“You do not know what you are asking” (Mk 10:38)

by Shiu Lan
Twenty-ninth Sunday in Ordinary Time

Isaiah 53:10 - 11

Hebrews 4:14 - 16

Mark 10:35 - 45

By this time in his ministry, Jesus has foretold three times his own Death and Resurrection to the apostles. The last prediction is the most detailed, specifying that his death will result from a conspiracy of the Jewish and Roman authorities, “… we are going up to Jerusalem, and the Son of Man will be given over to the chief priests and the teachers of the Law. They will condemn him to death and hand him over to the foreigners who will make fun of him, spit on him, scourge him and finally kill him; but three days later he will rise” (Mk 10:34-35, Ref. Ignatius Catholic Study Bible New Testament P. 85).

When Jesus explains this to the Apostles, they are on their way to Jerusalem, yet the Apostles do not understand Jesus’ prediction nor relate it to their journey. In this week’s gospel reading, we hear James and John voicing their ambitions and asking Jesus to let them sit on his right and his left, “in [his] glory” (10:37). Although Jesus responded, “You do not know what you are asking”, James and John courageously promised Jesus that they would drink the cup that he drinks, the cup filled for sinners despite his innocence and purity (10:38, Ref. Ignatius Catholic Study Bible New Testament P. 85). They asserted their willingness to be baptized “in the way [Jesus] is baptized”, which symbolizes one’s immersion in trial and suffering. Eventually James and John did share in Jesus’ cup and baptism when they suffered persecution in the early Church. James was martyred, “[King Herod] had James, the brother of John, killed with the sword” (Acts 12:2). John was exiled, “I, John, your brother, who share with you, in Jesus, the sufferings … was on the island of Patmos, because of the Word of God and witnessing to Jesus” (Rev: 1:9). They did accomplish what they promised Jesus, maybe far beyond what they could imagine when they put their request to Jesus. Indeed, “[they] do not know what [they] are asking”(10:38).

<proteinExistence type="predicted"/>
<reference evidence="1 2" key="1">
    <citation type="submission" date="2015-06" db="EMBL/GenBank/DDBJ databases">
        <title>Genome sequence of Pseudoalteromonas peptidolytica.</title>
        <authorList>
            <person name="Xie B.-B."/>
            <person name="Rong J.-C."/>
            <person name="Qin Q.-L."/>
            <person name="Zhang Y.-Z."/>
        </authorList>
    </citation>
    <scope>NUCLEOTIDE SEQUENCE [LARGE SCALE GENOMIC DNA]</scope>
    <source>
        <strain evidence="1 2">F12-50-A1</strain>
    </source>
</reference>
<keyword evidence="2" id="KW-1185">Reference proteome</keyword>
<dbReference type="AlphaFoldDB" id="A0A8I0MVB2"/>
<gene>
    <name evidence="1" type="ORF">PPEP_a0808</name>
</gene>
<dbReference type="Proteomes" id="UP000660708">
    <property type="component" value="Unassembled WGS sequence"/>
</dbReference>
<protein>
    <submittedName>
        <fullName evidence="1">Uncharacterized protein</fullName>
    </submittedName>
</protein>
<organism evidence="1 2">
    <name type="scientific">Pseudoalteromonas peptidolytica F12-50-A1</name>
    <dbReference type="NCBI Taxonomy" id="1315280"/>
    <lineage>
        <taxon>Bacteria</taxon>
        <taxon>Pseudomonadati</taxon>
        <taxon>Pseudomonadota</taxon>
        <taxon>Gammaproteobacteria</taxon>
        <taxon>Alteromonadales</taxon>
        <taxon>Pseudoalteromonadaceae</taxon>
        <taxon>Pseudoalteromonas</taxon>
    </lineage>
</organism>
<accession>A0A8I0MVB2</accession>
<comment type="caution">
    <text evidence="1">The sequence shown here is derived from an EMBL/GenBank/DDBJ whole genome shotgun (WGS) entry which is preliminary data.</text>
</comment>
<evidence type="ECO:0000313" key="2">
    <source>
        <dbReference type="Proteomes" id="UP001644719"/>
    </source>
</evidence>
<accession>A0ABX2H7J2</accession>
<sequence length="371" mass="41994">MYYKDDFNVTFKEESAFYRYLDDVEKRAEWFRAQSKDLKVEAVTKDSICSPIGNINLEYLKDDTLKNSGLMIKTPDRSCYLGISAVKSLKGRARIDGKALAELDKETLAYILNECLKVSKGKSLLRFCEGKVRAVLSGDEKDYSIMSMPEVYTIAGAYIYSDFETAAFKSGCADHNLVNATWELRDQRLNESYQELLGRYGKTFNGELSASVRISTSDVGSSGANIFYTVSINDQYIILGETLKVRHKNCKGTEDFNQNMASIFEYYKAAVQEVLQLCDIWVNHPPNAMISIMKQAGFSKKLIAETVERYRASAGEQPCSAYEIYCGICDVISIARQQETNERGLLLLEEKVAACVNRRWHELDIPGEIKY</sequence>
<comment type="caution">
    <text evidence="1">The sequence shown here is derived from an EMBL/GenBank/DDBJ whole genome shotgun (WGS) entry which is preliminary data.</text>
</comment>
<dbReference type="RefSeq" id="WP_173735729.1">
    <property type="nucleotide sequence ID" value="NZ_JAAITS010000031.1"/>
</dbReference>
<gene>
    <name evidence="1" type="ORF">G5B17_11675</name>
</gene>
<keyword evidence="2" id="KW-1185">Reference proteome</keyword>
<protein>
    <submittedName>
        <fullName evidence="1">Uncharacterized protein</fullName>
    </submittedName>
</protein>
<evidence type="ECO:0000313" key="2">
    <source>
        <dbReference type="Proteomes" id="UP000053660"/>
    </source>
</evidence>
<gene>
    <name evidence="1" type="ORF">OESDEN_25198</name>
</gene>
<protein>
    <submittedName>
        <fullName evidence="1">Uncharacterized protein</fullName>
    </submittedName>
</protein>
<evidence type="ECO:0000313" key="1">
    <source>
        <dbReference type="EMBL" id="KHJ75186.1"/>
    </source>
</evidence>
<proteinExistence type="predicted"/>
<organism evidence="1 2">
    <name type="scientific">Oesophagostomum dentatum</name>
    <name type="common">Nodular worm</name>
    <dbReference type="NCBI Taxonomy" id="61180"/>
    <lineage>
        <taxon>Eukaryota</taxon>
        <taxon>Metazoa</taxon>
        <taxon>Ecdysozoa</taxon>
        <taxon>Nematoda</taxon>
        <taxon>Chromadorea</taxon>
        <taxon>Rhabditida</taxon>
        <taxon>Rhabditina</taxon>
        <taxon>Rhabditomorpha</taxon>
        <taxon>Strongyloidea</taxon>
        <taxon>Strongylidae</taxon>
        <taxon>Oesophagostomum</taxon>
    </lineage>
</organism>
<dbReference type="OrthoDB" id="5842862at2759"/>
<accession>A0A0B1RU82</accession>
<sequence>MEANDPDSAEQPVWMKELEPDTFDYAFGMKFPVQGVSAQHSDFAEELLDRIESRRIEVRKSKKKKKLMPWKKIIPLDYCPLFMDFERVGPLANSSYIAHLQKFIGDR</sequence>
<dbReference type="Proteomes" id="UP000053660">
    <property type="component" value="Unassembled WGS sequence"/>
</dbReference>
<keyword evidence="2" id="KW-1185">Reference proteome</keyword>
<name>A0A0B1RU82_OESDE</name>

The ambitions expressed by James and John lead Jesus to explain to the Apostles the true nature of Christian leadership. His disciples are not to imitate the tyranny of the Gentile rulers but to follow Jesus’ example of humility and service, “whoever wishes to be first among you must be slave of all” (10: 44). Christ has come “to give his life as a ransom for many”, by the price of his life, God has paid for the release of his people from slavery in sin (10:45). Christ’s saving death, thus, ransomed us for freedom and fellowship in the family of God (Ref. ICSB NT P. 85).

St. Paul in the second reading proclaims that Christ, the Son of God, is now in the most intimate presence of God in heaven. Having triumphed over temptation as a man, he understands our struggles, sympathizes with our weaknesses and is able to help us through them (Ref. Heb 4:14-16, ICSB NT P. 421, CCC 2602). When we pray and ask God, we must “approach the throne of grace with boldness”, it is here “we may receive mercy and find grace to help in time of need” (Heb 4:16).